How could witnesses have better helped?
HOW COULD THE COMPANY HAVE PREVENTED IT?
CONDUCTING THE INVESTIGATION
Continued

WHAT'S NEXT?
Instruct employee in proper behavior?
Warn employee of potential hazard?
Supply appropriate safeguard?
Supply appropriate PPE?
Eliminate the unsafe condition?
Repair or modify the unsafe condition?
Implement procedural changes?
CONDUCTING THE INVESTIGATION
Continued

INTERVIEWING WITNESSES:
Select a comfortable, private location.
Set the person at ease.
Explain that the situation, not them is the focus.
Solicit ideas to prevent future recurrence.
Consider diagrams or drawings.
Remain neutral in your demeanor.
Take notes or record the discussion.
Review the statements before terminating.
WRITING THE REPORT
REPRESENTING THE DATA:
Condense into the company accident form.
Compile statistical data for representation.
Assign responsibility and prioritize.
Make recommendations for correction.
Recommend a timetable for correction.
Consider funding for corrective actions.
Forward copies to OSHA as required.
Distribute internally as required.
Follow-up at periodic intervals.
WRITINGContinued
THE REPORT
FORMULATING CONTROL MEASURES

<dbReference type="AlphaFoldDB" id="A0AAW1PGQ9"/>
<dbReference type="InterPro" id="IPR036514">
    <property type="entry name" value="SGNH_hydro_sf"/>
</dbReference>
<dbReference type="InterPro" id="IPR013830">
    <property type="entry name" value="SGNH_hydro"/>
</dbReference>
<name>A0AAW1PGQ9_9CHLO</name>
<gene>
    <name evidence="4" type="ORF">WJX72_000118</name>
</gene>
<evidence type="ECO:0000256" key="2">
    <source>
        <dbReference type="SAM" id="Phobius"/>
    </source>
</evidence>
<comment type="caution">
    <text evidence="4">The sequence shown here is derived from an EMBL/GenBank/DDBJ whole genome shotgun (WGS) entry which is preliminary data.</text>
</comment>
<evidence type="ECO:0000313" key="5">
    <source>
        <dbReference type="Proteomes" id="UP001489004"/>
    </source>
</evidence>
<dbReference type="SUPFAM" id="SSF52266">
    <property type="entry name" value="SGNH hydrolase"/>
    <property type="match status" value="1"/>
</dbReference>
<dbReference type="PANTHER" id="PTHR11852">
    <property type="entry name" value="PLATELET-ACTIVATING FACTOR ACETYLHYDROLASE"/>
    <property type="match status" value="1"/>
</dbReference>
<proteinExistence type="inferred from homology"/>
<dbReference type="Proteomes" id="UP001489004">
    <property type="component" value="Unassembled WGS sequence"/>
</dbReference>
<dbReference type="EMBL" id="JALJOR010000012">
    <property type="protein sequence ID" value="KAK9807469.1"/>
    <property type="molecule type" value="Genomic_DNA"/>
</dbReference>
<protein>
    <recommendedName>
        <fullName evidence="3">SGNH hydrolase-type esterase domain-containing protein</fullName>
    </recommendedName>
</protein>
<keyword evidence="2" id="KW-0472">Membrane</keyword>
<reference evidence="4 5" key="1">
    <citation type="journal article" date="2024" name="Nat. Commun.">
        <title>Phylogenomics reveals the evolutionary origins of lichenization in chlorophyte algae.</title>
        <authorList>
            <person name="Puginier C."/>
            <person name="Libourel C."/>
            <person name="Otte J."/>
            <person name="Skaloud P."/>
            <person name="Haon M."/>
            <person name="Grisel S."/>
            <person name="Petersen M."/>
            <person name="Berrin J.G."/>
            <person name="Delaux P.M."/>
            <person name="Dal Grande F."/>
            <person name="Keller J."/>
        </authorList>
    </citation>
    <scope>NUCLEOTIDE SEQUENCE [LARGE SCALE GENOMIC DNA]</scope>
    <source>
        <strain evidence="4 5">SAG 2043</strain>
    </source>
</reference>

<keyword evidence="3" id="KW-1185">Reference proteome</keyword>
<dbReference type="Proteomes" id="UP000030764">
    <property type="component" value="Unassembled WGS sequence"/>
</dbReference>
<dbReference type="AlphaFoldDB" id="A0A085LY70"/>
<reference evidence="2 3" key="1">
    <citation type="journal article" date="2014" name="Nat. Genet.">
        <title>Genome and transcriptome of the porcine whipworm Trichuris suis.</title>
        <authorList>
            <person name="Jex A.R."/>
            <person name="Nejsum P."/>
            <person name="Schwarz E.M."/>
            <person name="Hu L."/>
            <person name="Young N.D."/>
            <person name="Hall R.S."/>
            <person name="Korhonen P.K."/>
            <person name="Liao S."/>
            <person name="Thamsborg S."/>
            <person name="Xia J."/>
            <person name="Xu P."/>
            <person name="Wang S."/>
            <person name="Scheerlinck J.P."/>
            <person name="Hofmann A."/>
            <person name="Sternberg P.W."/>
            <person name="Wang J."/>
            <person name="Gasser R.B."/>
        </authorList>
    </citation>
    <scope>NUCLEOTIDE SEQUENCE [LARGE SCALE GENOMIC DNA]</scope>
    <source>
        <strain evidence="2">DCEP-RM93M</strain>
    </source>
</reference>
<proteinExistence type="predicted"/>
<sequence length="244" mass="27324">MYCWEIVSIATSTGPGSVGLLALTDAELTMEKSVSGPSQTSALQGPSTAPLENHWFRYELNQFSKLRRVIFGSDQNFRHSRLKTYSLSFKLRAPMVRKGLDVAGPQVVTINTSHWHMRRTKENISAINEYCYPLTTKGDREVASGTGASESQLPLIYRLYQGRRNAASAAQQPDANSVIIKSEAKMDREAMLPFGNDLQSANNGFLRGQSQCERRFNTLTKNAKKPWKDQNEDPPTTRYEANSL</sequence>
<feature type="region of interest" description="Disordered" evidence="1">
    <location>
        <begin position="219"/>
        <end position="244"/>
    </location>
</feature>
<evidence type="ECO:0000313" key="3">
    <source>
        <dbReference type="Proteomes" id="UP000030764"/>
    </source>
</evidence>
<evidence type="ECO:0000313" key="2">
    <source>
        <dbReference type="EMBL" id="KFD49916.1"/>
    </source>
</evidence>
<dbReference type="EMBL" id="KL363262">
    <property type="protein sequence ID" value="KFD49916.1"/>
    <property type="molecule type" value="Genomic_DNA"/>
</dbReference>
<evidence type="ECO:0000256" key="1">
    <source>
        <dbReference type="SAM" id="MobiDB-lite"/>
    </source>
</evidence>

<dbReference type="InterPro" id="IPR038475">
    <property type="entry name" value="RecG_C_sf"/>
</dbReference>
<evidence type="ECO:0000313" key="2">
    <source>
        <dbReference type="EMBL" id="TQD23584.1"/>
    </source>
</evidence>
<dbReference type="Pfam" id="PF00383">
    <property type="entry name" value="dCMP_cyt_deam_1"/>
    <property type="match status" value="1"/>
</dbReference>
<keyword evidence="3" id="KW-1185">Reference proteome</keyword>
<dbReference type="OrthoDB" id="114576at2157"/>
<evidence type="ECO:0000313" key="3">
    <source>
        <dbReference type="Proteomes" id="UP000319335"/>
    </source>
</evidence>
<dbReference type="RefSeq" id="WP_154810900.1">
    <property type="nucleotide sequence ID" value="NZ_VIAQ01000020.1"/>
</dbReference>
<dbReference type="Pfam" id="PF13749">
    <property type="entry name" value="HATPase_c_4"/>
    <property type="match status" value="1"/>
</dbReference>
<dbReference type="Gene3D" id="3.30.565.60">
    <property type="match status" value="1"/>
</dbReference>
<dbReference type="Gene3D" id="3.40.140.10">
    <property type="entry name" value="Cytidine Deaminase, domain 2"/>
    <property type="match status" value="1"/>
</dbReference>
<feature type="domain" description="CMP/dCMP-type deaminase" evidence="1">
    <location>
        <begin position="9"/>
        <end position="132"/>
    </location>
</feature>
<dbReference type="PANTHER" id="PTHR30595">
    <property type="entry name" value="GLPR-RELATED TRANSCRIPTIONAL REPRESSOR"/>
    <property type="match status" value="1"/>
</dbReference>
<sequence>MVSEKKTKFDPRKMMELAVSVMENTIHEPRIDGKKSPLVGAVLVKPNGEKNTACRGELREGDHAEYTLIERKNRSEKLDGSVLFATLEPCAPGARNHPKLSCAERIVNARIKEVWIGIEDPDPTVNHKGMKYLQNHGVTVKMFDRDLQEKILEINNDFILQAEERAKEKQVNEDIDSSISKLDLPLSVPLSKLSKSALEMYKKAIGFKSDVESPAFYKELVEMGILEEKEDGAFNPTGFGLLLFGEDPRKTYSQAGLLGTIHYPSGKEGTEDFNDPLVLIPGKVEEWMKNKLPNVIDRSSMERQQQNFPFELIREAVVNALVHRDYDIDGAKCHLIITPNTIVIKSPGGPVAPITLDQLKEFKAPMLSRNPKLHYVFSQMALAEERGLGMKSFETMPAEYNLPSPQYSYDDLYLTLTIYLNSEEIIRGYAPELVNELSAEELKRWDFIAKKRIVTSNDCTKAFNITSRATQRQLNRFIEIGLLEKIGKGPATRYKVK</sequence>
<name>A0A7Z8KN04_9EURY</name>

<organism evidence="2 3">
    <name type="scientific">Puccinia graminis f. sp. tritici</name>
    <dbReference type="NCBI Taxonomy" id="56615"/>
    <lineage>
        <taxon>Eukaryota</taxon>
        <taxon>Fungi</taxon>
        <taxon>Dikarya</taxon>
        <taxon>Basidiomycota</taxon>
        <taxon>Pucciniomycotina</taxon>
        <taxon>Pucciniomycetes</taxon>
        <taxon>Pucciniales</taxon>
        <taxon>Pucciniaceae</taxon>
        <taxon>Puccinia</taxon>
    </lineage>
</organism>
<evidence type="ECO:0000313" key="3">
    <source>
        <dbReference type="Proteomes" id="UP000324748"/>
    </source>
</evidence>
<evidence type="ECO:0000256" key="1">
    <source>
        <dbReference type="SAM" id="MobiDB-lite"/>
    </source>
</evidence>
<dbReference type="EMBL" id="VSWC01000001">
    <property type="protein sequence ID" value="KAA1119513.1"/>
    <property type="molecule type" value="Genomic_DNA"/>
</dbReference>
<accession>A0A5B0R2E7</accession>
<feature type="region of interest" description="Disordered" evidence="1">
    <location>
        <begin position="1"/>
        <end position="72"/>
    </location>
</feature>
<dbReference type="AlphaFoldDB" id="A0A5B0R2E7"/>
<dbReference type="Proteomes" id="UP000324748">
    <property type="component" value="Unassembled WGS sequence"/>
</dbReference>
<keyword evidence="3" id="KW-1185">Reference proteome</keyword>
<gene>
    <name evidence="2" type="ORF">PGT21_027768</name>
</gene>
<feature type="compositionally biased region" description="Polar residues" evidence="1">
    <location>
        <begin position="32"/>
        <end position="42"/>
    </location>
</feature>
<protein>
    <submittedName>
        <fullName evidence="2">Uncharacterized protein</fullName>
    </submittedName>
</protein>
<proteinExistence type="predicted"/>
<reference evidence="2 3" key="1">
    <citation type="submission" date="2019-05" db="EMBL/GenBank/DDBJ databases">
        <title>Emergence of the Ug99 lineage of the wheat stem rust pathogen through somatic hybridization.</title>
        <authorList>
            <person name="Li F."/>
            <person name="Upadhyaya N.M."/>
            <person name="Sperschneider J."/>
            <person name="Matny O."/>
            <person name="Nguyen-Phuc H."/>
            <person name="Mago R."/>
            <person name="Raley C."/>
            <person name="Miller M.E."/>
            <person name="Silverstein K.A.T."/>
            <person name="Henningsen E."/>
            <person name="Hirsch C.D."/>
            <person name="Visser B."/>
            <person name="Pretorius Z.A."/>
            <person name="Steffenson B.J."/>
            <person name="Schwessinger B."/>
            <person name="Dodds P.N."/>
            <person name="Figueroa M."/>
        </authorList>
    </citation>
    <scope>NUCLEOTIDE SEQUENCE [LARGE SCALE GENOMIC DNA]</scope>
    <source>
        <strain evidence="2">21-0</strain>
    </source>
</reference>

TRAINING INITIATION OR ENHANCEMENT
ELIMINATE OR REDUCE EXPOSURE
ENGINEERING CONTROL MEASURES
ADMINISTRATIVE CONTROL MEASURES
APPLICATION OF SAFE WORK PRACTICES
PERSONAL PROTECTIVE EQUIPMENT
FOLLOW-UP

THE GREATEST
DEFICIENCY IN
ACCIDENT
INVESTIGATION IS
LACK OF COMPETENT
FOLLOW-UP!
INCIDENCE RATES

INCIDENCE RATE CALCULATION: Incidence rates can be


calculated by counting the incidences and reporting the
recordable injuries per 100 full time workers per year per facility.

(NUMBER OF NEW CASES X 200,000*)


NUMBER OF HOURS WORKED/FACILITY/YEAR

* 200,000 = Approximate annual work hours for 100 workers per facility.
* The same method can be applied to departments production lines, or
job types with each facility.
JOB DESIGN
GOOD JOB DESIGN
REDUCES Discomfort, Fatigue, Aches & Pains
Injuries & Illnesses, Work Restrictions

AVOIDS Absenteeism, Turnover, Complaints,


Poor Performance, Poor Vigilance

ABATES Accidents, Production Problems,


Poor Quality, Scrap/Rework
JOB DESIGN
Continued

GOOD JOB DESIGN


EMPLOYEE:
PREVENTS Economic Loss, Loss in Earning Power,
Loss in Quality of Life, Pain & Suffering

EMPLOYER:
PREVENTS Economic Loss, Loss in Expertise,
Compensation Costs, Damaged Goods
& Equipment
TIPS FOR USING CONTRACTORS

REMEMBER, YOU CONTROL YOUR FACILITY OR AREA!

REVIEW THEIR PROCEDURES WITH THEM BEFORE


STARTING THE JOB!

DETERMINE THEIR SAFETY PERFORMANCE RECORD!

DETERMINE WHO IS IN CHARGE OF THEIR PEOPLE!

DETERMINE HOW THEY WILL AFFECT YOUR EMPLOYEES!


OSHA'S PERCEPTION
OF A SUCCESSFUL PROGRAM

1. DETAILED WRITTEN REPORTS.


2. DETAILED WRITTEN PROCEDURES
3. EXTENSIVE EMPLOYEE TRAINING PROGRAMS
4. PERIODIC REINFORCEMENT OF TRAINING
5. DISCIPLINED PROGRAM IMPLEMENTATION
6. FOLLOW-UP
WORK AT WORKING SAFELY

Training is the key to success in managing safety in the


work environment. Attitude is also a key factor in
maintaining a safe workplace. Safety is, and always will
be a team effort, safety starts with each individual
employee and concludes with everyone leaving at the
end of the day to rejoin their families.

Patricia A. Ice
Industrial Hygienist